Have you ever been to the pictures in the town where the Withers live? There are two theatres opposite each other, the Regent and the Miami. At the Regent the prices are higher and the films what are called first-class without any intrusion of moronic cartoon or ride-’em-cowboy serials or half-naked women stranded in rubber plantations and beset upon by perspiring white men in topees and shorts, the acknowledged tropical dress. The toffs, the rich and educated, go to the Regent in their best clothes and furs. There is a fake night sky in the ceiling, covered with stars that are fixed to twinkle realistically in the central-heated air, above the rows of looking and rustling and hushing rich and prosperous people. The lights go out, the stars fade, there is a murmur of pleasure.Oh what luxury even to breathe.
The Miami, especially in winter, is austere and cold with an icy wind blowing through the heavy velvet curtains at the back. The unenlightened people go there, to whistle and sing out and rustle chocolate papers and blow through their teeth Whe-e-e-e whenever the hero and heroine kiss, or when she throws her clothes from behind a curtain and you know she is either going to bed or about to have a censored bath. The crowd like the kissing and the touching and the fights with pulled hair and slapped faces.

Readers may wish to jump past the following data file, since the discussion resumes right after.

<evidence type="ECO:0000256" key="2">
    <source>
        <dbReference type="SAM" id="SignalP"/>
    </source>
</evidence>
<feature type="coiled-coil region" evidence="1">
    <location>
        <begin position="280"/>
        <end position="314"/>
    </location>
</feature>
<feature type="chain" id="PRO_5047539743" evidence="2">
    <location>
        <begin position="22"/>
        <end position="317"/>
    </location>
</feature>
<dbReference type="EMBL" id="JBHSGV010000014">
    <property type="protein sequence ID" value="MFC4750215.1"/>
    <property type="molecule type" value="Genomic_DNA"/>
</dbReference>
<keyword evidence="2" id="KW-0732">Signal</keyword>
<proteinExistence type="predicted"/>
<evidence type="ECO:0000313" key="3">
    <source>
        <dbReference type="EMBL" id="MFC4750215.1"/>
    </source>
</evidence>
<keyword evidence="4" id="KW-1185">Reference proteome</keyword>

—You brute, how dare you.—My darling, you are everything in the world to me.
The Miami, because of its lower caste, does not cost as much as the Regent. If you want to look at the stars there, you go outside to see them fretting their light with frost and cold cloud. They cannot be extinguished with a turn of a switch and you do not pay for them.
(Excerpt from Owls Do Cry by Janet Frame)